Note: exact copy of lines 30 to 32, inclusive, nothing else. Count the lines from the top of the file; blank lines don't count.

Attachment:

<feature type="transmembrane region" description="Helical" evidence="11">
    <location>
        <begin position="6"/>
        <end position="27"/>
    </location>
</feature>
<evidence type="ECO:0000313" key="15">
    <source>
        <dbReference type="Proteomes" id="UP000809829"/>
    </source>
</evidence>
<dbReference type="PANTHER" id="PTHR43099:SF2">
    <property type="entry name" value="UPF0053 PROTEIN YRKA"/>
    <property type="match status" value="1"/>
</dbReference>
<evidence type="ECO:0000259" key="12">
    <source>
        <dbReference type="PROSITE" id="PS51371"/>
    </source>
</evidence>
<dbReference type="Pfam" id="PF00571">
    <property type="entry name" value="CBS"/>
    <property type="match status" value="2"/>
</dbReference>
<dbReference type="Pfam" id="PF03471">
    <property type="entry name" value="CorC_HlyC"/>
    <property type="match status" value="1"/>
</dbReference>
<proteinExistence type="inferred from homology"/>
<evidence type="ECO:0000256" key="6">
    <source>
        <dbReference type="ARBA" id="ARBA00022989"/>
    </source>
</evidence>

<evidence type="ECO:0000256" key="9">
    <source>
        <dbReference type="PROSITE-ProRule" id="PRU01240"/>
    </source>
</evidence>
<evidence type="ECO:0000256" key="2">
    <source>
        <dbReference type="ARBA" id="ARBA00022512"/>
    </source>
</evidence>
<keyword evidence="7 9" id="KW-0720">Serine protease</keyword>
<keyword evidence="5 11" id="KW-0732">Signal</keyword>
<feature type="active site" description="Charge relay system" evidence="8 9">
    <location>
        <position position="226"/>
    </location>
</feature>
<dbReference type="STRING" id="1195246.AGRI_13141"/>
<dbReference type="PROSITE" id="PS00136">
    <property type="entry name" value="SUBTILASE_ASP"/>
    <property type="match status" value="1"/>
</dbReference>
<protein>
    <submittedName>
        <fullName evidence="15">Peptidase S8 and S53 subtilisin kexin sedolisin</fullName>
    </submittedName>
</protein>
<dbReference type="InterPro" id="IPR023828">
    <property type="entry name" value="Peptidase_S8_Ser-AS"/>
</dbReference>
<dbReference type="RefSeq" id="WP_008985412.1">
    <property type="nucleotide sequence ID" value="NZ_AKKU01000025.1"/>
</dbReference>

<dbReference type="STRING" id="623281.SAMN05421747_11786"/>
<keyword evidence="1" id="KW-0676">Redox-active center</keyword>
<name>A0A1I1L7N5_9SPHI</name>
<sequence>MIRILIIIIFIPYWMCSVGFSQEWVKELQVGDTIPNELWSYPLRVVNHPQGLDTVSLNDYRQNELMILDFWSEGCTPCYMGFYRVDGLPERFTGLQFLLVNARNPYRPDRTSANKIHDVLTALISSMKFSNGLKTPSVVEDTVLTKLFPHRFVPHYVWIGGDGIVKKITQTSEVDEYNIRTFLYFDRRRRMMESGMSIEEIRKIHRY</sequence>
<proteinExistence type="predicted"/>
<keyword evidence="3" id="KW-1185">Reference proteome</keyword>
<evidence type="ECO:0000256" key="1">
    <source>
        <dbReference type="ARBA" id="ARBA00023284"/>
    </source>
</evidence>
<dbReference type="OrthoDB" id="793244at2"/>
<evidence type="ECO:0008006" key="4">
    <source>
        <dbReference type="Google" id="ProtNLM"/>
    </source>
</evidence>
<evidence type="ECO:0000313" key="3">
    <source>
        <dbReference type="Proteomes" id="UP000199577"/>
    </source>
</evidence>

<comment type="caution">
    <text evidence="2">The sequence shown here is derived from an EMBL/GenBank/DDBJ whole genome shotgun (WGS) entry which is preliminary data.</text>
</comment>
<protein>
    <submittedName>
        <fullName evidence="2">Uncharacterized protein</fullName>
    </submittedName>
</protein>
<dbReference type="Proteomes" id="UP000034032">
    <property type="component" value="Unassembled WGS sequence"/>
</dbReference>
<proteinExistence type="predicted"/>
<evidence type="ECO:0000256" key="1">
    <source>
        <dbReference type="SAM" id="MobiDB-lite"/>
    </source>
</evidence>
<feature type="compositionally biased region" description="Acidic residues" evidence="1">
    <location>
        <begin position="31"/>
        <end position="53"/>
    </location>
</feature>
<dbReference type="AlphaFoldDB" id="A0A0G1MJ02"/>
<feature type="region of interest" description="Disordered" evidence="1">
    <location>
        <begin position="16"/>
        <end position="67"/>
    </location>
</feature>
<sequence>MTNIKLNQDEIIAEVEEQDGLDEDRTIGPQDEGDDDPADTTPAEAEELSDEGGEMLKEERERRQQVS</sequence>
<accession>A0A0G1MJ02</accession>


<evidence type="ECO:0000256" key="6">
    <source>
        <dbReference type="ARBA" id="ARBA00022989"/>